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Weapons of Mass Destruction (WMD)


STRATCOM, the Navy, and the Department of Energy’s (DOE) National Nuclear Security Administration (NNSA) are conducting a Phase 1 concept assessment study of a potential new warhead they’re calling the W93. The key word here is potential. The purpose of a Phase 1 study is to make a preliminary assessment of nuclear weapon design options or concepts, not to nail down details on design, production, manufacturing, or cost. Those things will come later, if the W93 makes it past the Phase 1 and other phase studies. For context, between 1966 and 1985—the height of U.S. nuclear weapons production—59 Phase 1 studies were conducted. Of those, only 19 weapons (32 percent) passed through the next five phases of the Joint DOD and DOE Nuclear Weapons Life Cycle Process and entered into the stockpile.

Although it hasn’t been designed yet, the new reentry body is being called the Mark 7 (Mk7). The Mk7 could differ in size from the current Mark 4 and Mark 5 reentry vehicles, which house the W76 and W88, respectively. “A possible size difference requires NNSA to explore warhead options broader than a life extension of any existing stockpiled warhead type,” explains Bob Webster, deputy Laboratory director for Weapons at Los Alamos.

These “warhead options” are what’s collectively being called the W93. If (and that’s a big if) one of the options moves forward through the entire six-part phase study process, the option will provide STRATCOM and the Navy “a means to address evolving ballistic missile warhead modernization requirements, improve operational effectiveness, and mitigate technical, operational, and programmatic risk in the sea-leg of the triad,” according to a statement by STRATCOM Commander Admiral Charles Richard to the Senate Committee on Armed Services.

“Without a coordinated, joint effort to develop and field the W93/Mk7 as a system, the bulk of our day-to-day deterrent force will be at increased risk in the early 2040s due to aging legacy systems,” Richard continued. “Research and development efforts … must begin immediately to deliver a capability in the 2030s that maintains a credible at-sea deterrent through the 2050s and beyond.”

“This work is critical to the future of the nuclear deterrent,” agrees Mark Suriano, deputy assistant deputy administrator for the NNSA Defense Programs Office of Research, Development, Test, and Evaluation. NNSA—via its national laboratories, plants, and sites—has the sole responsibility to design, develop, certify, and produce nuclear weapons for the United States.

As conversations about the W93 begin, plans to replace the Navy’s aging Ohio-class submarines are also underway. The 2018 NPR ensures Ohio-class SSBNs will remain “operationally effective and survivable” until they can be replaced, one per year, by a minimum of 12 Columbia-class submarines. These next-generation subs are in development, and the first one is scheduled to be deployed by 2031. All 12 are expected to be operational by 2042. So, because the W93 (if it goes forward) wouldn’t enter the stockpile until the mid-2030s, it would have to be compatible with two different boats.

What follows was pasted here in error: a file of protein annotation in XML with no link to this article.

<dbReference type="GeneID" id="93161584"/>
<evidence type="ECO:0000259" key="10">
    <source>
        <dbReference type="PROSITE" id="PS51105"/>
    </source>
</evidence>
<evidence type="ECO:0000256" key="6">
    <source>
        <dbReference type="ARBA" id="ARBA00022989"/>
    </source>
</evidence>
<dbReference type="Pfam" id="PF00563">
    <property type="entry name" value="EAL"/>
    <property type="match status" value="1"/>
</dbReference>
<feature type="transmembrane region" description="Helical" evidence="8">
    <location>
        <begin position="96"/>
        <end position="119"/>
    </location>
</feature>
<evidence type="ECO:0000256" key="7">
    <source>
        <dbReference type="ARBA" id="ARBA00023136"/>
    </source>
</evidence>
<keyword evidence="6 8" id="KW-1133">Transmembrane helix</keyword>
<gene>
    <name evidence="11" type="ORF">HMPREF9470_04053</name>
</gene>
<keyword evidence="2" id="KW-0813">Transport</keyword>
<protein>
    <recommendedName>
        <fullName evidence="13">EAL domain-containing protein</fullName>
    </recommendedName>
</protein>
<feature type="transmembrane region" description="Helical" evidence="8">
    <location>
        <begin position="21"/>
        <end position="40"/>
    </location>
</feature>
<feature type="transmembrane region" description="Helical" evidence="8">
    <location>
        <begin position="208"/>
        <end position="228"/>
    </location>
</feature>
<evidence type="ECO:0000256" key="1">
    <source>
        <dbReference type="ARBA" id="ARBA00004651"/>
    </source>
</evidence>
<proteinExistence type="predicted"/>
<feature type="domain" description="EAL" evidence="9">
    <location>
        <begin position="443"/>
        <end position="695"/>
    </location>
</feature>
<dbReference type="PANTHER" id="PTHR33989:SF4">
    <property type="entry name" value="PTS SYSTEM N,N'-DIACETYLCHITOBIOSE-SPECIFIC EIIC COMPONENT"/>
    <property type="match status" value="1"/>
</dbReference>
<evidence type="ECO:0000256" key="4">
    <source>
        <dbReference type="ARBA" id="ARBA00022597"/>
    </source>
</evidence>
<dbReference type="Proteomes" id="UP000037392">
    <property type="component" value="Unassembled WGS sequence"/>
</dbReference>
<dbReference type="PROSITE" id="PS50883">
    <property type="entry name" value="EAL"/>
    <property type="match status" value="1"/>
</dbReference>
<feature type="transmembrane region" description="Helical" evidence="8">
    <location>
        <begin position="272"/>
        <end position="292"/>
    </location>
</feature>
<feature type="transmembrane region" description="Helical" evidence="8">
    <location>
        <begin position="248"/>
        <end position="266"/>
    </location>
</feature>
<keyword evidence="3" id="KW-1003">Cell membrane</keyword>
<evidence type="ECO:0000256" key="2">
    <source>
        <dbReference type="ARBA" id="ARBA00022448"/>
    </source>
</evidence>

Phase 1 studies typically take 1 to 2 years. During this time, NNSA provides federal oversight and guidance. NNSA ensures the design agencies—Los Alamos, Lawrence Livermore, and Sandia national laboratories—and production agencies are considering all requirements.

As the lead physics design agency—the organization responsible for the design of the nuclear warhead package and some of the nonnuclear components—Los Alamos must consider everything from the number of warheads required per missile to the size, weight, shape, and yield of the warhead. Target sets, target-kill effectiveness, and warhead survivability will also be addressed. Additionally, the Los Alamos design options identified must be able to be produced, delivered, and fielded without any underground nuclear explosive testing.

“The opportunity to be the design agency for the W93 will be leveraged on the great competencies we have developed in conducting modernization work and in supporting the legacy stockpile,” says James Owen, associate Laboratory director for Weapons Engineering at Los Alamos. “The work we’ve done in the past, the work we do each and every day, and the work that stands in front of us are all vital elements in ensuring that we have a safe, secure, and effective nuclear deterrent.”

“At the end of the Phase 1 study, a report on identified designs—warhead and reentry body—and an assessment of whether one or more designs can potentially meet mission requirements is provided to the Nuclear Weapons Council, along with a recommendation to either proceed to Phase 2 or terminate at Phase 1,” Webster explains. (The six-person Nuclear Weapons Council is composed of DOE and DOD senior leaders who direct interagency activities to maintain the U.S. nuclear weapons stockpile.) “In the event it is determined we should proceed, the W93 will have to be programmed in the budget, and that will be passed on to Congress for authorization and appropriation of funds.”

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